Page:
2014 TCDSB Election: Ward 3 – North York

The Incumbent:

Sal Piccininni

The Race

Unfortunately incumbent Trustee Piccininni declined to participate in the survey, giving the floor completely to his sole opponent in the race. Here’s what Mr. Capisciolto had to say.

Candidates Who Did Not Participate: Sal Piccininni

The Breakdown

 

The full responses

  • 1. Recently the Canadian Football League and Nissan stepped in to help school boards with the costs of organized sports. Do you support seeking private investment at the TCDSB?

    I believe in private investment in reference to sports and the performing arts.  I do feel a need to ensure that funds given are equally spread out through all the schools in the TCDSB to avoid too great of a divide between different social classes.

    2. What ideas do you have to address the budget challenges that the TCDSB faces?

    I am open to suggestions, but, even more so, I am willing to analyze and compare our Catholic School to other boards of various Canadian and American cities.

    3. How will you foster and engage school communities and ratepayers at large?

    I am firm believer of developing strong local connections in my ward.  Attending Parent council meetings, visiting the different Catholic Churches in my area, and basically making myself as visible as possible. I hope that the more I am seen, the more I will be perceived as approachable.  The most important role of trustee is to be an advocate for the parents; therefore, people need to feel that a trustee is there to listen.

    4. There are candidates who have proposed advocating for a new tax dedicated specifically to education. Is this a proposal you support?

    The increasing of taxes, regardless of how they are implemented, need to be a last resort.  There are justifiable reasons to raise taxes but it is too often, in my opinion, a sign of laziness and a lack of understanding of what the real issues are.

    5. TCDSB has debated and budgeted for an ombudsman. Do you – and will you support this important initiative?

    I would be cautious in creating new positions that would logically increase the TCDSB budget.  I question the purpose of an ombudsman?  I understand the fear of corruption, however my response is to have faith in the civil authorities.  A greater worry than corruption is the public apathy toward the trustees.  When the Catholic Trustee spending scandal erupted in 2008, the voters across Toronto returned almost all of the trustees in the 2010 election.  As opposed to an Ombudsman we the public need to lose the apathetic attitude and strike fear of accountability through the use of our votes.

    6. Do you believe the culture among TCDSB Trustees has changed after a spending scandal that saw Trustees expense gold jewellry, trips, university tuition, personalized licence plates and lingerie, among other things? If not how will you change this culture?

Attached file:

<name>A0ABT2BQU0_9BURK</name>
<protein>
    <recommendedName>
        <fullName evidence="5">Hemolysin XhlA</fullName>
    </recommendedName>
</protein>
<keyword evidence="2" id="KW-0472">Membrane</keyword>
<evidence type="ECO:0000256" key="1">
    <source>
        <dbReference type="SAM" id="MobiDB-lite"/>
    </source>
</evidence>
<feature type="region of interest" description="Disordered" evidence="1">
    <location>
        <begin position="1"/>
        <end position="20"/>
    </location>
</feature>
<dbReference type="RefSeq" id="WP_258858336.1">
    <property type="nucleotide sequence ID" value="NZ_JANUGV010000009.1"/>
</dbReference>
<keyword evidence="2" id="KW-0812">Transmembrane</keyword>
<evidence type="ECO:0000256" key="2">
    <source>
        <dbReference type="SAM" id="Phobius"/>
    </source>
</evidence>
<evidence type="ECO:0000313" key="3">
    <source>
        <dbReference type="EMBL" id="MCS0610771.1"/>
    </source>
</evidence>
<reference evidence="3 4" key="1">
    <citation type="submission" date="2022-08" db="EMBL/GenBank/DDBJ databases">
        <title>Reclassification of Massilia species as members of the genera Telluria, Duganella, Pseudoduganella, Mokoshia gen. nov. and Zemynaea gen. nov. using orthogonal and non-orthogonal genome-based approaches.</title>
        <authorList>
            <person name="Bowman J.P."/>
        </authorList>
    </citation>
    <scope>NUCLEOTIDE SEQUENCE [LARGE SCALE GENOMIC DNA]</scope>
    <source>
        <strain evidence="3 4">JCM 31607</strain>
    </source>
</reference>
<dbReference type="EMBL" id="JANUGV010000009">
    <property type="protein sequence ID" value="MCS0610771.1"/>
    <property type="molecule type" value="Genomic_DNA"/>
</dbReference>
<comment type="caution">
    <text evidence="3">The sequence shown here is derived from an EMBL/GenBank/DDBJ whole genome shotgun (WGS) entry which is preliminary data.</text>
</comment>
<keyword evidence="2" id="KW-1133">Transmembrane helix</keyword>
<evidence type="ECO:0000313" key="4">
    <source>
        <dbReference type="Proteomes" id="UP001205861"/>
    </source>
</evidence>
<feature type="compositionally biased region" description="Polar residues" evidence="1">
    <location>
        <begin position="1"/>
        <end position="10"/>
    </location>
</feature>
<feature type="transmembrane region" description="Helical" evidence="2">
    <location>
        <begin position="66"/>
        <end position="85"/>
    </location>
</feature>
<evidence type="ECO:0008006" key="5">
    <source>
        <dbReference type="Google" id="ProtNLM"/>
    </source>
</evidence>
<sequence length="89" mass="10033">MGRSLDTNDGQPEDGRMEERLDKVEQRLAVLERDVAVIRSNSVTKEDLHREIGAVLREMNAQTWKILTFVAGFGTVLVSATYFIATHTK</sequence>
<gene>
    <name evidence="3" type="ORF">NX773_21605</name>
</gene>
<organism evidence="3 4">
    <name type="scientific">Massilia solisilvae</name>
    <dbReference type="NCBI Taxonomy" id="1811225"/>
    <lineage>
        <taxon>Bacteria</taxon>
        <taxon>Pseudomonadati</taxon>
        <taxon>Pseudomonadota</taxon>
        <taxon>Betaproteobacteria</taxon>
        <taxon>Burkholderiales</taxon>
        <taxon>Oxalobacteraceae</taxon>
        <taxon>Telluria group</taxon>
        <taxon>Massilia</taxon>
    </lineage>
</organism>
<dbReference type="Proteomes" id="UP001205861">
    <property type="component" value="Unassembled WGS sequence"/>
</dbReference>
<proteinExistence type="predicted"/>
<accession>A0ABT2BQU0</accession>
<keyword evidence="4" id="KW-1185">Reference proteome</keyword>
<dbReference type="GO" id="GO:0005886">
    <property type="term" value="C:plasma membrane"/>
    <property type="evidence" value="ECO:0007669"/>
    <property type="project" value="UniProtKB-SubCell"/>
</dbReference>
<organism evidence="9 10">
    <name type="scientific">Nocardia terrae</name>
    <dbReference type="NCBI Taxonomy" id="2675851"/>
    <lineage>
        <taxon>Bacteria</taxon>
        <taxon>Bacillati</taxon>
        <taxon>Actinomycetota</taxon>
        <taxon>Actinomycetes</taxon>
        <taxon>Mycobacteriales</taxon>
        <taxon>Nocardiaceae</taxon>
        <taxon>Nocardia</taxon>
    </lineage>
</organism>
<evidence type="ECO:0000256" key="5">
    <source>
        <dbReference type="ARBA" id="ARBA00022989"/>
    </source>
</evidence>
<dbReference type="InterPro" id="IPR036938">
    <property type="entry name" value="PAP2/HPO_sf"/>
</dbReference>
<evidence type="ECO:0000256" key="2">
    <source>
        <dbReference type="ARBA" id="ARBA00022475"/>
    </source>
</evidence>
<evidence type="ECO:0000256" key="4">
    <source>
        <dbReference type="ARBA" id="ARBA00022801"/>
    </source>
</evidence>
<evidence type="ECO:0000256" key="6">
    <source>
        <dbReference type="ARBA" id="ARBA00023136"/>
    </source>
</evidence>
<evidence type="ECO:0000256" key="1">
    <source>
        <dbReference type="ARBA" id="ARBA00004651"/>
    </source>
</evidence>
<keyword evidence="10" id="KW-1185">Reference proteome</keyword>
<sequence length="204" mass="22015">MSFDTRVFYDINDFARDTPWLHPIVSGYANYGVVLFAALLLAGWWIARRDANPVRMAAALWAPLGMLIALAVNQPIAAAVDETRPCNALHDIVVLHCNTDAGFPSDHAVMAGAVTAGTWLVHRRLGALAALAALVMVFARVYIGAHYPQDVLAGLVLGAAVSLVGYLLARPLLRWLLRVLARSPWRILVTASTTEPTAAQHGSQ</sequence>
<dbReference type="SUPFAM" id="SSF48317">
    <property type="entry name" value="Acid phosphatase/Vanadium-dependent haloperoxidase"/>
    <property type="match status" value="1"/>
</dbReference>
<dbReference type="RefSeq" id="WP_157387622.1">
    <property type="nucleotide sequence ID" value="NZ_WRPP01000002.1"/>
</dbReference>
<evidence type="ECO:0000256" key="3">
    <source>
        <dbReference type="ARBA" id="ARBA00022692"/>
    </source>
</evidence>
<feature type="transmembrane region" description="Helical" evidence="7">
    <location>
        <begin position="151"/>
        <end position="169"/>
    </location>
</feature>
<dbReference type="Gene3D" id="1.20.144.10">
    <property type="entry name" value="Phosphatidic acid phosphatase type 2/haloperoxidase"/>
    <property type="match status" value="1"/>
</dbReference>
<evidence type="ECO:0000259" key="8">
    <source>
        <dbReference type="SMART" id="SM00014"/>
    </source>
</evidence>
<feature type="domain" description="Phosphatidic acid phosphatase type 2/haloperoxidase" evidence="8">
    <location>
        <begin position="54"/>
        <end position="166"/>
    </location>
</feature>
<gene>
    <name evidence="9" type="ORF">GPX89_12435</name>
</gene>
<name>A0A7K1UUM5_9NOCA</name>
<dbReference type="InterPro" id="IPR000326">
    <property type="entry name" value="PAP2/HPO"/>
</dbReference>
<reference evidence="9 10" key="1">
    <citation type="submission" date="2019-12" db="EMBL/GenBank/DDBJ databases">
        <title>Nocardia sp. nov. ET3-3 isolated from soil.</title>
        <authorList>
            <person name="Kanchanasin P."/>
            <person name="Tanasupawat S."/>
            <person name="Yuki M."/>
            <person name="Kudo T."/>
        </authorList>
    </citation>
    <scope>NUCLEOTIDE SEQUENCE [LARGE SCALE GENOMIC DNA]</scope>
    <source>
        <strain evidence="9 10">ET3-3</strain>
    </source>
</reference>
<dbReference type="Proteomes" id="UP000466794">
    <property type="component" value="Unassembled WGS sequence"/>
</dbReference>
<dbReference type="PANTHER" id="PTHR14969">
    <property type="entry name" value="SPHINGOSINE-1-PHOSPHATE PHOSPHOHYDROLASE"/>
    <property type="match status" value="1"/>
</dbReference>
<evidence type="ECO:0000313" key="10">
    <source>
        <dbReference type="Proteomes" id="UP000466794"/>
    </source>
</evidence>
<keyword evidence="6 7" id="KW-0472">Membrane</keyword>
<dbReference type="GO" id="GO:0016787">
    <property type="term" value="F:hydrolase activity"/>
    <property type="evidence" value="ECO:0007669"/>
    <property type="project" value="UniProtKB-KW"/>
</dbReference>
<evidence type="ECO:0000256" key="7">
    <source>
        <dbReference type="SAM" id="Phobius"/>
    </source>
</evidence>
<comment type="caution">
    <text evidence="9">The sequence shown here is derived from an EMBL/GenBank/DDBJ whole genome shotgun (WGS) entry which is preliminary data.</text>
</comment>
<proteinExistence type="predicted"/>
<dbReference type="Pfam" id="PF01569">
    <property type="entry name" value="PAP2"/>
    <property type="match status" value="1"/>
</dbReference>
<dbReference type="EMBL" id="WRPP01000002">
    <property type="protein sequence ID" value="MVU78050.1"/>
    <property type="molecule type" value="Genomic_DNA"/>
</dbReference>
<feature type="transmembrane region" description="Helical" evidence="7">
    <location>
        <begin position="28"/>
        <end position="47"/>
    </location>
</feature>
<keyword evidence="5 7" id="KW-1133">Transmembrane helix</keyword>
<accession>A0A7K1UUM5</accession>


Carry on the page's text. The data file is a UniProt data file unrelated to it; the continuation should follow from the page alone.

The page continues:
I would hope that all trustees would take their role as a public servant seriously and operate in a transparent matter in regards to all their duties.  If ever in the future there is another spending scandal, then again I believe the public needs to exercise their vote in good conscious and demand the change that question 6 alludes to.

    7. Failures in special education are considered by some to be the greatest failure in the public system. What is your plan for correcting this?

    I will acknowledge that special education is one of the board’s most noticeable failures, but also represents one of its greatest opportunities for growth and improvement.  I feel through careful examination of other boards we should be able to develop a plan for special education.

    8. What are your ideas on how we can reduce the cost of administration and governance at TCDSB?

    I cannot say that I am in favor reducing cost, I am in favor of using our funds more efficiently and therefore strengthening departments that have been the victims of past budget cuts.

    9. What do you think is the best approach for the TCDSB to take in upcoming contract negotiations with teachers and staff?

    In regards to the teachers and staff contract negotiations I believe salaries should be competitive with other comparable cities.  The reality is that Toronto is the fourth largest North American city and the largest Canadian city.  Therefore I think a competitive salary would rank TCDSB employees among the top 10 North American cities and within the top 3 Canadian Cities.  Cost of living is a consideration, but I believe a comparative salary within these limitations would account for the living expenses normally associated with a city the size of Toronto and the reality of living within a Canadian environment.

    10. TCDSB is in the process of developing a parent/student bill of rights. What do you view as one of the most important rights in education for parents and students? Will you support this initiative?​

    I would completely support a bill that would encourage parents to be more involved in their children’s education.  Parent involvement will result in an increased accountability from all involved, teachers, school administration, as well as the trustees.